The Best Neil deGrasse Tyson Intro Ever!

One week ago today at Apostacon in Omaha, Neil deGrasse Tyson spoke to a skeptic/atheist convention, a rarity for him, because, as he said that night, skeptics don’t need him to be a science communicator. His talk was typical Tyson, expansive, varying in subject, entertaining and engaging. The audience was held in rapt attention, there was even one point where the host attempted to move on to the Q&A portion of the evening, only to be shouted off the stage, oh yeah, that host was me. Not only did I have the extreme pleasure of introducing Dr. Tyson, I was also able to perform while he looked on, it is an experience from which I have yet to come down. The video and text are below:

Thank you to Amy Dawn Parker for recording and sharing that amazing night. I have something to assure myself that it wasn’t a dream.



Weird Science

I am an amazing amalgamation of milliseconds,
a compilation of coincidences,
a collection of infinitely small spans of time
that separate me from the possibility of my blood line.
I have managed to out swim and out maneuver
500 million of my brothers and sisters to be here today,
continuing a chain of happenstance
that began moments after the big bang
brought the universe into being.
Matter and energy cannot be
created or destroyed, so the same
molecules that make up me
in this instance have been in existence
for over 13 billion years.
We are heavenly,
but there is no godly hand
evident in the creation of man,
I can instead trace evidence
of my being into the cosmos,
the same elements that make
me unique have been sourced
to create the universe,
I mean, forget Jesus, stars died,
galaxies gave their lives to form my fingertips;
how could I not find wonder in waking up,
be more amazed at each day I open my eyes,
each day I’m granted more time
on this little blue marble
floating through the vast emptiness of space?
I am in awe of life,
to quote Carl Sagan,
“I find it elevating and exhilarating
to discover that we live in a universe,
which permits the evolution of molecular machines
as intricate and subtle as we.”
I am left breathless by the understanding
that my continuance is an example
of the improbable versus the impossible,
and despite what some might think
this gives my life more meaning,
makes each day more precious,
lends weight and reality
to the precious actuality
of each person I allow into my life,
because I see that they
are an amazing amalgamation of milliseconds,
a compilation of coincidences,
a collection of infinitely small spans of time
that separates them from the possibility of their blood line,
so I lend assistance where I am able,
offer compassion when I can,
and a hug when life’s weight
proves to great for them to stand,
because these memories will be
the markers of my legacy,
allowing me to exist for eternity…
or at least a few years
past my mental exit from this planet,
a few years past
my physical exit from this planet,
a few years past that moment when my atoms
are reconnected with the cosmos.
I live my life relaxed and happy
because I know that I could be gone tomorrow,
and like Stephen Hawking said
“When your expectations are reduced to zero,
you really appreciate everything you have.”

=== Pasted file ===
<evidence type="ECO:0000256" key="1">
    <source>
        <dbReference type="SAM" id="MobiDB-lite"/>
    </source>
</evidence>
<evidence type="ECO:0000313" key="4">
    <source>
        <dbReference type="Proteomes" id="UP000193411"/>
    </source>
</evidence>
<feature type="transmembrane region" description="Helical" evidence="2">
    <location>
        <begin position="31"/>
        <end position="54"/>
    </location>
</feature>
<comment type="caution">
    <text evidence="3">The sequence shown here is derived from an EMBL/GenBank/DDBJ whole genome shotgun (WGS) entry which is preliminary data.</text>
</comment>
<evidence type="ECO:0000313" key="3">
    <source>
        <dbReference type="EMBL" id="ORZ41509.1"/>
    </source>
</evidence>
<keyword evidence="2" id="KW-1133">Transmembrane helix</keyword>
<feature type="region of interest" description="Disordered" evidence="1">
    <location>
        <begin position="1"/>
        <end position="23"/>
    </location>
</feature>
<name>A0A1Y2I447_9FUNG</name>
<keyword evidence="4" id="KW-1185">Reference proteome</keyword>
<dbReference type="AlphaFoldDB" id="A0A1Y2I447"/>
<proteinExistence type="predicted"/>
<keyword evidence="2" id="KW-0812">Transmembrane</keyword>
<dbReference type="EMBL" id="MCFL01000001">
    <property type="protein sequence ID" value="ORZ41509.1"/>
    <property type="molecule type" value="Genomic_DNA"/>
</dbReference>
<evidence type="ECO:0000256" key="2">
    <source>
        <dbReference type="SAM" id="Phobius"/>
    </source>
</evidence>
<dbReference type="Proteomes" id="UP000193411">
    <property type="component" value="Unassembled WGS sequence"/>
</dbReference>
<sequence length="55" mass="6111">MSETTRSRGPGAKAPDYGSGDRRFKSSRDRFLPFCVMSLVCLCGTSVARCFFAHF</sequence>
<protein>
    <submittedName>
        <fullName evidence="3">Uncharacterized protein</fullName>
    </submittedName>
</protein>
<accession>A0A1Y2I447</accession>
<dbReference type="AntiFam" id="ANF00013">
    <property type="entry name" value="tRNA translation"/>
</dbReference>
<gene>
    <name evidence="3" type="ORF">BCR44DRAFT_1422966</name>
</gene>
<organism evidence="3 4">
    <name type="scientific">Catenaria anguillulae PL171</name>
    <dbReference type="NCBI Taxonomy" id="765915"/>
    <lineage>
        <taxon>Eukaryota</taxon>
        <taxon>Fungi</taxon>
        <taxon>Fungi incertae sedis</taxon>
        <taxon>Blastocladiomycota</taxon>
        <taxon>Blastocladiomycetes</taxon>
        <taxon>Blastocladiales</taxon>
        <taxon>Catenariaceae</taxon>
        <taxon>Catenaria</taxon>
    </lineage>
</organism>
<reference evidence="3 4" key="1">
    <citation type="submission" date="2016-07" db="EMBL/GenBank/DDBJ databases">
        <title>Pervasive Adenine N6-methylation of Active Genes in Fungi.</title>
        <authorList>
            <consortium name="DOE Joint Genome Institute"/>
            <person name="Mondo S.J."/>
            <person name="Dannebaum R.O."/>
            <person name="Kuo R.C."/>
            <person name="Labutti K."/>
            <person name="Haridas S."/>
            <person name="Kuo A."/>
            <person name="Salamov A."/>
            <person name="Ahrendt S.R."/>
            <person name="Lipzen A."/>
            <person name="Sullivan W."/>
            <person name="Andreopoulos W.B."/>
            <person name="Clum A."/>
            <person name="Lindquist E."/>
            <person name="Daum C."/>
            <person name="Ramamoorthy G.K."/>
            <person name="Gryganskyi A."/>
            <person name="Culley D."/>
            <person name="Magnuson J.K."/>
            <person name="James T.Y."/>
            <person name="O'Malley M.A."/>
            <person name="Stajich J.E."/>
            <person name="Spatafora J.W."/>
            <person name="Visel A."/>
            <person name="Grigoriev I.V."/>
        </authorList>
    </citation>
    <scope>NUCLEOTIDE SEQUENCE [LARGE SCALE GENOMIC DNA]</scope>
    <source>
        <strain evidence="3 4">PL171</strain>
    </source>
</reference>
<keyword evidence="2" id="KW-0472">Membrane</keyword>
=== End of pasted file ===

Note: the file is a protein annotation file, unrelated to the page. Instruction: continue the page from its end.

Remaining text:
Victor Harris © 2010

Previous post

Mad Quickies: Open World Cat Video Game, Dancing Iron Filings, Behind The Scenes of Atheism and More!

Next post

Lab Track: Nikola Tesla Dood



Trained in the ways of critical thinking and skepticism at a young age by his mother, Victor then learned the ways of atheism during ten years of catholic schooling. He has been a Dj since 1996. a performance poet since 1999, a cheesecake baker and entrepreneur since 2003, and a race car driver since he figured out which pedal was the accelerator, which pedal was the brake and which pedal was the clutch, there is a rumor that there is a video of him doing these four pursuits at the same time...but it is as of yet unsubstantiated.

He is also an avid Formula 1 fan, and would like to add: Go Lewis.


  1. September 26, 2014 at 10:45 pm

    Perfectly wonderful and wonderfully perfect. Great job, Victor!

  2. September 28, 2014 at 2:01 am

    What do you call the 5 minutes before your poem?

  3. September 28, 2014 at 4:04 am

    Lol. The regular, authorized NDT intro you’ll hear from everyone. 🙂

  4. September 28, 2014 at 4:05 am

    Thanks Tony!

  5. September 28, 2014 at 12:49 pm

    “Lol. The regular, authorized NDT intro you’ll hear from everyone. :)”

    I only say this because I want to offer some feedback to you so you can improve your performance. Did they spring it on you at the absolute last minute? I find it hard to believe that everyone reads it so amateurishly. You were staring dead on at the pamphlet and talking to it instead of the audience . Stammering and stuttering over pronunciation and pausing at line breaks instead of sentences. It seemed that you hadn’t even spent 5 minutes practicing.

    I was so put off of your intro I wasn’t even listening to your poem. Now that I have, I liked your poem. I thought it was on topic and expressed a love for science. It was a great.spoken word performance. Contrasting that with the intro seems to showed disrespect to NDT and to your audience. As you finished, everyone was rising to applaud NDT to the podium. When you started your poem it seemed like you were just seizing an opportunity to read to a captive audience. That you just wanted to word dump a scripted intro out of the way so you could get to the poem to show off to everyone.

    If someone just handed you the intro before you walked on stage then I completely understand how unprepared you were. Maybe next time put the poem first and then the required intro and it will feel more on point instead of, “Hey, look at me!”

    I don’t know you but I do live in Omaha. I’m sorry if this is harsh but I wanted to take the time to give you some feedback.

Leave a reply